Longitudinal studies provide a valuable approach to understanding the genetic and environmental contributions to the stability and change in DNA methylation over time. Some recent studies link biological aging to lifestyle factors.
In this article:
- Epigenetic Markers to Read Biological Age
- A Longitudinal Study of Twins in Epigenetic Research
- Genetic and Environmental Contributions
DNA Methylation Effects on Biological Age
- Cytosine methylation in vertebrates occurs mainly at the CG dinucleotide sequences .
- CpG sites in mammals are hotspots for mutation, where upwards of 70% of cytosines are methylated .
Human DNA has a high level of methylation. Uncovering if epigenetic changes can result from the interplay of environmental and genetic influences can contribute to:
- Development of complex diseases
- Accelerated aging
- Decline in cognitive and physical function with age
Using identical twins provides an epigenome-wide association in linking environmental exposure to differential epigenetic regulation .
Epigenetic Markers to Read Biological Age
It has been observed that individuals with the same chronological age can differ from their biological age. Little is known about what controls our biological clocks. Currently, DNA methylation is the most promising molecular marker for monitoring aging .
Measurable gene-environment associations are possible because markers have been utilized to track differences in biological aging amongst individuals. Analysis of epigenetic rates of aging will help find associations between our biological clocks and lifestyle .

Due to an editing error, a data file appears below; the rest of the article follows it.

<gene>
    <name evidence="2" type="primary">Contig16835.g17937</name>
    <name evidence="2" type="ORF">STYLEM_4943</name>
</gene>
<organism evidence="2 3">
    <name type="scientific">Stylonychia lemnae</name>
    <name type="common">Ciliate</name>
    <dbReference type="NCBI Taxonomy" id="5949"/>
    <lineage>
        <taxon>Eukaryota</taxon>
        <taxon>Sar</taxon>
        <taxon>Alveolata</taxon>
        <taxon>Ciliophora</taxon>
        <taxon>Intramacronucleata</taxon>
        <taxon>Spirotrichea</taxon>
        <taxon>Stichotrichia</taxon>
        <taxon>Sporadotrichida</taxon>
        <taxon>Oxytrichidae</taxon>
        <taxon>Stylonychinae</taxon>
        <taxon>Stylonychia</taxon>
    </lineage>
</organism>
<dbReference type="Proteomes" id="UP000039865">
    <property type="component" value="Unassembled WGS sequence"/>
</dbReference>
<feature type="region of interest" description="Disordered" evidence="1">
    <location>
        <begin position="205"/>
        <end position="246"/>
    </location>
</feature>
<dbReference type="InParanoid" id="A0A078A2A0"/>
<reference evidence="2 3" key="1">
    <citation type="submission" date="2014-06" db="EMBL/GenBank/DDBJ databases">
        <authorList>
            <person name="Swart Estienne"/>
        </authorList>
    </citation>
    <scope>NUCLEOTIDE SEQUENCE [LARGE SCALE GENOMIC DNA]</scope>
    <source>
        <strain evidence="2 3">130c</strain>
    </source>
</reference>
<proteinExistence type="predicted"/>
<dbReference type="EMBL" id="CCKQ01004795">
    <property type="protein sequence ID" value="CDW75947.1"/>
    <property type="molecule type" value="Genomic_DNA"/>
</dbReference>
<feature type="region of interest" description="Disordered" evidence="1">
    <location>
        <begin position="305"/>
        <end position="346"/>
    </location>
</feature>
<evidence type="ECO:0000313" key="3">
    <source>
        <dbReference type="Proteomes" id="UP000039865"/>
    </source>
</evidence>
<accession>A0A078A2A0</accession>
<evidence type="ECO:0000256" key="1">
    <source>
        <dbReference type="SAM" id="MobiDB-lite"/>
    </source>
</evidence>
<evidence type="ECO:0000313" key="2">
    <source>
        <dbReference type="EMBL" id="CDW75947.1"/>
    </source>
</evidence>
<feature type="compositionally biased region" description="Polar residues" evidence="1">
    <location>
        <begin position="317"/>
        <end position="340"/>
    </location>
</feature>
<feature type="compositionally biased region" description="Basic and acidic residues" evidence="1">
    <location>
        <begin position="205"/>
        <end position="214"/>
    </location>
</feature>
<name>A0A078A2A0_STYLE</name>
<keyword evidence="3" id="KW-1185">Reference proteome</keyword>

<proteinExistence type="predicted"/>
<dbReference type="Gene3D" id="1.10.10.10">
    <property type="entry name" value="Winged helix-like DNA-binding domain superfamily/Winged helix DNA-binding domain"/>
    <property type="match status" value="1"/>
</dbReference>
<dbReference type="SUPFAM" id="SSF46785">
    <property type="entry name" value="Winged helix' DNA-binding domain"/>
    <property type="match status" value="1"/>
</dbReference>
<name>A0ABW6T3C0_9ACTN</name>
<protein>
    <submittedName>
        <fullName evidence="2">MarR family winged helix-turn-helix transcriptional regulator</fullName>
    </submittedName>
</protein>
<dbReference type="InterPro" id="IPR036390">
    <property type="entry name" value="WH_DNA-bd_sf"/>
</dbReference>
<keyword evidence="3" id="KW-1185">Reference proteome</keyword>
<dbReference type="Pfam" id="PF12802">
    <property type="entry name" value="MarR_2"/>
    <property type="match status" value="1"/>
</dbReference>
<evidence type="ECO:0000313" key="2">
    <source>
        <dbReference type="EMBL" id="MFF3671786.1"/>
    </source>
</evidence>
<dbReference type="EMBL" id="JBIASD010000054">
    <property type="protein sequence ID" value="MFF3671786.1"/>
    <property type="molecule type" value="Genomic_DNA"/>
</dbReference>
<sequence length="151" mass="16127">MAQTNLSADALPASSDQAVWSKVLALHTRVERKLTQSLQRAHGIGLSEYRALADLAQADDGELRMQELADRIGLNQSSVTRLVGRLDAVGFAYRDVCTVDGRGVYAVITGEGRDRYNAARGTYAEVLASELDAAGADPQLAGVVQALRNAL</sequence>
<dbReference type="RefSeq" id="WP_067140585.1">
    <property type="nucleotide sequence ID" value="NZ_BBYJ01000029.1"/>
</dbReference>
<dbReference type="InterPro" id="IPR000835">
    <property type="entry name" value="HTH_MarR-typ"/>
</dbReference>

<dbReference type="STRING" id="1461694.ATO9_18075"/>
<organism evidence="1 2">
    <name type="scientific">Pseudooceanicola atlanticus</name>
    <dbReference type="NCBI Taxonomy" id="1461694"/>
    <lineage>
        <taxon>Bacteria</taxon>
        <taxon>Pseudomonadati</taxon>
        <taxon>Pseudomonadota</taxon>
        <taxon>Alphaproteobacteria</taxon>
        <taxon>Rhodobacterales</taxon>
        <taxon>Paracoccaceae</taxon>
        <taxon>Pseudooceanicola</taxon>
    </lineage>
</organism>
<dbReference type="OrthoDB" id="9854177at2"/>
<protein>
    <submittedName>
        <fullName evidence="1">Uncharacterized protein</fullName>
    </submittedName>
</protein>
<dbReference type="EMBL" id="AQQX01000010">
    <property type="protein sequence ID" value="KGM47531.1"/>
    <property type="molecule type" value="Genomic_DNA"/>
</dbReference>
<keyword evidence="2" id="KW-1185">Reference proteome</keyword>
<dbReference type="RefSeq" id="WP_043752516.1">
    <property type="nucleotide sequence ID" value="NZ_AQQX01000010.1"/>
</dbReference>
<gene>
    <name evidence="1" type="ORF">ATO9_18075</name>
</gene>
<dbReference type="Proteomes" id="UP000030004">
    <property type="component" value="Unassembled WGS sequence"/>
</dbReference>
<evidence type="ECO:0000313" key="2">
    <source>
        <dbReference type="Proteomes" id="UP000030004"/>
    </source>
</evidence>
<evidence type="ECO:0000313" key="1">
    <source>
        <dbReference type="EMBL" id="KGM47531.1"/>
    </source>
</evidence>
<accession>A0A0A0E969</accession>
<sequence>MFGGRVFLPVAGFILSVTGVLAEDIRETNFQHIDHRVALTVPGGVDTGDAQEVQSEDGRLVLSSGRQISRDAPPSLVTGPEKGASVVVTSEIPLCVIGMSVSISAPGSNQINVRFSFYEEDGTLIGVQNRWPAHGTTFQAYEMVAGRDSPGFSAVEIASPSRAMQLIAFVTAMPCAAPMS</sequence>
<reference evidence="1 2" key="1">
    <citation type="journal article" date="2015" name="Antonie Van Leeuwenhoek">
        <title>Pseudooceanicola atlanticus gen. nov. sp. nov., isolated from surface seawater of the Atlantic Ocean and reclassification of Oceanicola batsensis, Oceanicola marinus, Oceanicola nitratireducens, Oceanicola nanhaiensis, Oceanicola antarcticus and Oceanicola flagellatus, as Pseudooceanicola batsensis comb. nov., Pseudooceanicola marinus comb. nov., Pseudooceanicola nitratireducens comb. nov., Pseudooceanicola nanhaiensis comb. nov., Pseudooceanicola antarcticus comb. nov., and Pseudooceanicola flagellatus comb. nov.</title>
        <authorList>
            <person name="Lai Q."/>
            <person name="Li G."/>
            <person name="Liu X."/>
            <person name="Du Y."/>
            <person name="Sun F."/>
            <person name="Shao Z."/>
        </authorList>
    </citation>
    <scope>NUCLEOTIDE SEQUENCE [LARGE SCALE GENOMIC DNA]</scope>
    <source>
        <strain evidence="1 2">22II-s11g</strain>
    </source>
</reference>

A Longitudinal Study of Twins in Epigenetic Research
The case for using identical twins is their shared genetic make-up and rearing environment make them ideal for confounding factors in human disease and mortality. Twin studies are extremely valuable for interpreting the genetic and environmental basis of epigenetics.
Co-twin design uses identical twin’s differences to uncover the link between complex diseases and environmental exposure. The comparison of identical twins reveals the acceleration of epigenetic changes over time .
The figure represents the identical DNA sequence in twin pairs, with one methylation site occurring in the diseased twin depicted in red. The differences in twin’s DNA methylation can find links between epigenetic variation and environmental factors.
The use of multiple twin pairs shows where different methylation sites occur and help estimate the genetic and environmental contributions to health conditions such as biological aging, disease, and mortality .
Genetic and Environmental Contributions
Stability in late-life methylation is due to genetic contributions, while novel experiences and exposures contribute to methylation differences . Genetic contributions at age-related methylation sites suggest that adaptations to aging are impacted by an individual’s unique genetic background .
Low stability CpG sites had greater variability in gene expression over time due to nonshared factors between the twin pairs. This suggests that these sites are responsive to “new” environmental cues, even at old age .
Heritable factors may be associated with differential immune responses amongst individuals. Some individuals are better adapted to the aging process than others due to the genetic influences that separate individuals from one another .
There is mounting evidence supporting that a certain gene’s status can affect a disease’s immune evasion capabilities. The most heritable sites within DNA participate in immune and inflammation pathways. This suggests that adaptations to aging are impacted by one’s genetic background .